Friday, March 28, 2008
On March 26, day one of a three-day, tightly controlled visit to Tibet for foreign journalists, a group of thirty to fifty monks came running from a back room in the Jokhang Temple, Lhasa, where the journalists were being given a tour by Chinese government officials. This is what they are saying in the video footage:
"Tibet is not free! Tibet is not free!" [A.P.]
"Tibetans have no freedom!" [NYTimes]
"What the government is saying is not true." [IHT]
"They just don't believe us. They think we will come out and cause havoc: smash, destroy, rob, burn. We didn't do anything like that. They are falsely accusing us. We want freedom. They have detained lamas and normal people." [TimesOnline]
"We are prisoners here [in the temple]." [IHT]
"The government is always telling lies. It's all lies." [IHT]
"They killed many people! They killed many people!" [IHT]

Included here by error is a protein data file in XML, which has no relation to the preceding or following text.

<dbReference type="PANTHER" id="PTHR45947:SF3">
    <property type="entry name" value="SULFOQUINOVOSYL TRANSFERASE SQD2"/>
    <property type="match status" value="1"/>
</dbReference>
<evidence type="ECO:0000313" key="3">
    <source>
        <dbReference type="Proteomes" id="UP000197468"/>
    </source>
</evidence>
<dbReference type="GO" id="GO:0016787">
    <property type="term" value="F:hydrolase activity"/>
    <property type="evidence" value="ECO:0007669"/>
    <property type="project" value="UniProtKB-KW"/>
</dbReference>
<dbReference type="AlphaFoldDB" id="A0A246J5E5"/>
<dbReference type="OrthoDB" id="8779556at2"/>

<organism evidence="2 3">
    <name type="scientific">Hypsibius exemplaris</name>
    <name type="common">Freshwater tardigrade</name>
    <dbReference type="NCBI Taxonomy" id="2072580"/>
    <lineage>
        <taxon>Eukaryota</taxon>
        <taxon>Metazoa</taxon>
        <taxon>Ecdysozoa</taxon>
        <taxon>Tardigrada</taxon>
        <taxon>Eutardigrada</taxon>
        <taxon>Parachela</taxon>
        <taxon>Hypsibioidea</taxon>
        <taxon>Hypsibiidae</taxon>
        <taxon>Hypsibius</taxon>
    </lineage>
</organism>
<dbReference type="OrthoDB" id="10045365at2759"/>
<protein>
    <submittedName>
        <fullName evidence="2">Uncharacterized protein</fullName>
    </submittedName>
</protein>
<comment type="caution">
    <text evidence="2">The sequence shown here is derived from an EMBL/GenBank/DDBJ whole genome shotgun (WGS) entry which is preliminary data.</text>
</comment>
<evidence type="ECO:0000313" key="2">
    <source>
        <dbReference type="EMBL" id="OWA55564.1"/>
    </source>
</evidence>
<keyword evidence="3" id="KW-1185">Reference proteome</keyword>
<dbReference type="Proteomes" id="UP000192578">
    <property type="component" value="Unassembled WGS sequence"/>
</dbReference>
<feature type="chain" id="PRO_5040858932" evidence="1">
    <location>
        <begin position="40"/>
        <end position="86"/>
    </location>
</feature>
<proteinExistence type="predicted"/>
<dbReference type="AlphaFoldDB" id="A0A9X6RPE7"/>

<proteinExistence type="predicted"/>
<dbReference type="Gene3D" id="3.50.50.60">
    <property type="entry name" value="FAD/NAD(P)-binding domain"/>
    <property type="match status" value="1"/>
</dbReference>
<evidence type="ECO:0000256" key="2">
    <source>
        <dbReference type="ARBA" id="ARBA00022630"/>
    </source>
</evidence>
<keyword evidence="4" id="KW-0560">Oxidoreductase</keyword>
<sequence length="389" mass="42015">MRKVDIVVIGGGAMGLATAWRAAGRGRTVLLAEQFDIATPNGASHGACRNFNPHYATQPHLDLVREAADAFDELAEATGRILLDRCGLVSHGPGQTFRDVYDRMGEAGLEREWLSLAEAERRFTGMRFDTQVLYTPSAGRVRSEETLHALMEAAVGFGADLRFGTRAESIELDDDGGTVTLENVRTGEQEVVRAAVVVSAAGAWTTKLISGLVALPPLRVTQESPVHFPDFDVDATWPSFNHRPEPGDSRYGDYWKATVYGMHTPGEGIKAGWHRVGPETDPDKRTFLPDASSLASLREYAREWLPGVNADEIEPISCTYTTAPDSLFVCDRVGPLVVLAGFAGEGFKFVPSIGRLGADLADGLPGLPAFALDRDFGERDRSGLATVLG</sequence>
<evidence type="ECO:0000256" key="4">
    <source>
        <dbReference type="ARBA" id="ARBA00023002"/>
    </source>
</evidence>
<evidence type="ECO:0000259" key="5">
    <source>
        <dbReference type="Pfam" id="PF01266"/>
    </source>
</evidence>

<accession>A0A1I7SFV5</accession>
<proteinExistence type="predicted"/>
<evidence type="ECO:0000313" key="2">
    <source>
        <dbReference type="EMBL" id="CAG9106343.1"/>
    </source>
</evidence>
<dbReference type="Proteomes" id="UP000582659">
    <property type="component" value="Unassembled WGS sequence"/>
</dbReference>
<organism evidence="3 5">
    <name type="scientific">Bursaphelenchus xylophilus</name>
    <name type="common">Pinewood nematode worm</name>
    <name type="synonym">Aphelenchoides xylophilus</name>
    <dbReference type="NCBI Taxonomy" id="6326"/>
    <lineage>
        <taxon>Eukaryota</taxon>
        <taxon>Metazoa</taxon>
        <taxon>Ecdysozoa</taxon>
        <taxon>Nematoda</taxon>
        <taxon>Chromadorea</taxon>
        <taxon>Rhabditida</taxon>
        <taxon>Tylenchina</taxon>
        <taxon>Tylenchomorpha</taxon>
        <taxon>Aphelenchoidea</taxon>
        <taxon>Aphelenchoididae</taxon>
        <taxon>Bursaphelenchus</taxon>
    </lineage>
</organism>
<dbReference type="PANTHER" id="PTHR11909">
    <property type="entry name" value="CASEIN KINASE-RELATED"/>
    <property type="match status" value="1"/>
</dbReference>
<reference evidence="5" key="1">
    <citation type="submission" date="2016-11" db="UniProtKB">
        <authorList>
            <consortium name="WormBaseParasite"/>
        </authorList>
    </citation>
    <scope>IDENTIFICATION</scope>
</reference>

"They want us to curse the Dalai Lama and that is not right." [IHT]
"This [the unrest in Tibet] has nothing to do with the Dalai Lama." [TimesOnline]
"Don't believe them. They are tricking you." [IHT]
The penalties for speaking out against the Chinese government in Tibet (and in China), as these monks know, include arrest, imprisonment, torture, and death.
In a small town in Tibet in March, a Canadian film crew unexpectedly captures a protest against Chinese rule by Tibetan nomads. The nomads gallop into the town on horseback, head for the Chinese government headquarters, are teargassed, gallop off to the local elementary school, take down the Chinese flag flying in front of it, hoist up the Tibetan flag, and gallop back out of town.